11/29/2005

Guilty but free to go

BY ROCCO PARASCANDOLA. STAFF WRITER

Newsday (New York)
Copyright 2005 Newsday, Inc. 

There was a time, two years ago, when Allan Cameron faced the very real possibility of jail time.

He had pleaded guilty in a reckless driving case in Brooklyn and he was wanted for skipping out on a felony assault case in Philadelphia.

But despite a Department of Probation report that cited the Philadelphia warrant in recommending jail time for Cameron, a Brooklyn judge opted instead to sentence Cameron to 3 years' probation, according to a law enforcement source.

At about the same time, the source said, Philadelphia authorities were notified of the warrant - issued after he failed to show up for court in a pending felony assault case - but never moved to extradite him back to that city.

Cameron, instead, remained a free man - he served three days of community service earlier this year after an arrest for criminal trespassing - and stayed out of the limelight until yesterday's predawn shooting death of Officer Dillon Stewart.

The distinctive-looking accused cop killer - Cameron stands 6 foot 5 inches, is thin and wiry and has cornrows and a bushy ponytail - was led out of his girlfriend's apartment building as Stewart was in the final minutes of his life at Kings County Hospital Center.

He looked dazed and said nothing. His girlfriend was also taken into custody, then released more than 10 hours later.

"I don't know anything," she said. "He didn't tell me nothing. I don't know."

Indeed, police sources said, it appears Cameron simply showed up at her door after escaping into the parking garage of a nearby building.

Police tracked him down after tracing the car he was in to its previous owner, who gave detectives Cameron's name and address. Someone at his home on East 21st Street told police Cameron was with his girlfriend. Police then talked Cameron into surrendering.

Friends said the woman, 19, had been dating Cameron for a short time and was looking to end their relationship.

"She just wasn't feeling it," said a friend, Patrick Turenne, 23. "She's a nice girl. She probably just got caught up in a bad situation."

Cameron has run afoul of the law four times since 2003, according to authorities.

In January of that year, Cameron, a native of Guyana, was arrested in Brooklyn, not far from yesterday's shooting, after speeding away at 70 mph from police who tried to stop him for making a turn without signaling, authorities said.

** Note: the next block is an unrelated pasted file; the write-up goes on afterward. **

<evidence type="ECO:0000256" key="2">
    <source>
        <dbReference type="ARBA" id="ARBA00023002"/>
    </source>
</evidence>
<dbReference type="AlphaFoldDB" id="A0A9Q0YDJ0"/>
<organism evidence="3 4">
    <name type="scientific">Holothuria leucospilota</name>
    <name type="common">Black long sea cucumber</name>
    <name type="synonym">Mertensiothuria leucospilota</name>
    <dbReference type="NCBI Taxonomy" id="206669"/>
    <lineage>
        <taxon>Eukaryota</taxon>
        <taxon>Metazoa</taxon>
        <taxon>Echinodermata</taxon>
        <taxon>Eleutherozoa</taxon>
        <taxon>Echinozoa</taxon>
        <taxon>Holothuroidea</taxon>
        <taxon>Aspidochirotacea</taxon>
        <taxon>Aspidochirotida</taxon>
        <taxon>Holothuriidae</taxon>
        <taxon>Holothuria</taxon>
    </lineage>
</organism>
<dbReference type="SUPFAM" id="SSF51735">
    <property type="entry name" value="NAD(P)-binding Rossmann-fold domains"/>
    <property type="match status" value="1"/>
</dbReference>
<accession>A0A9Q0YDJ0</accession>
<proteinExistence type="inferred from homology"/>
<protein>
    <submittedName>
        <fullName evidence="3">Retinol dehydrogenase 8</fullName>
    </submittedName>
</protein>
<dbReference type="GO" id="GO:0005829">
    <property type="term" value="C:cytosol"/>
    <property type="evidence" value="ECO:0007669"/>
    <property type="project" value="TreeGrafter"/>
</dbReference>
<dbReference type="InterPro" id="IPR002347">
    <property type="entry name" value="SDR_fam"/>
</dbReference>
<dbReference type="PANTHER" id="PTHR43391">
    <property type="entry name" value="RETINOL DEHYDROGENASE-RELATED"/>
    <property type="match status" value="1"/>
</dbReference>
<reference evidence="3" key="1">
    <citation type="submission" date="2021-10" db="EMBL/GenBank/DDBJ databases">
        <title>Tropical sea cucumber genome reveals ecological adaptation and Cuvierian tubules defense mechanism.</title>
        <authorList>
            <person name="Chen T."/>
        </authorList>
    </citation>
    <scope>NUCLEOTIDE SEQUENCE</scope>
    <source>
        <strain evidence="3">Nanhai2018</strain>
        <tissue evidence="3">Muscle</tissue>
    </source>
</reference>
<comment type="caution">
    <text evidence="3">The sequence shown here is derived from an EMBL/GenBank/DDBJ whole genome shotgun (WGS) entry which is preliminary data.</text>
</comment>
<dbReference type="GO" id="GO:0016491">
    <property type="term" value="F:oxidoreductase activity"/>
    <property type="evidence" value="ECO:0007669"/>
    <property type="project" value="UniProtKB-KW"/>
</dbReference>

Cameron blew through five red lights before he was caught, authorities said, and was found to be driving without a license.

A month later, with that case still pending, Cameron was again arrested for allegedly driving without a license in an incident in which he again sped away from police, the mirror on his car striking a sergeant.

That December, both cases were disposed of together, it appears, with Cameron pleading guilty to driving recklessly, driving without a license and speeding.

He got 3 years' probation and was fined $500 despite the pre-sentencing report from probation officials, the law enforcement source said. The report, according to the source, cited the Philadelphia case as a key reason for the jail recommendation.

Philadelphia authorities yesterday could not immediately comment on the warrant, other than to say that it was issued when Cameron failed to show up in court following his arrest on aggravated assault and resisting arrest.

On April 10, Cameron was arrested for trespassing. Further details were not available yesterday, but authorities said that Cameron pleaded to disorderly conduct and was ordered to perform three days of community service.

His stepbrother, Denroy Rogers, 23, said he last saw Cameron on Thanksgiving, which they celebrated at the East 21st Street home of Cameron's mom. The two often played video games together, Rogers said, but were not that close.

A neighbor, meanwhile, appeared stunned by the news. The 46-year-old woman remembers Cameron as quiet and said he often played with her grandkids.  
 
November 29, 2005

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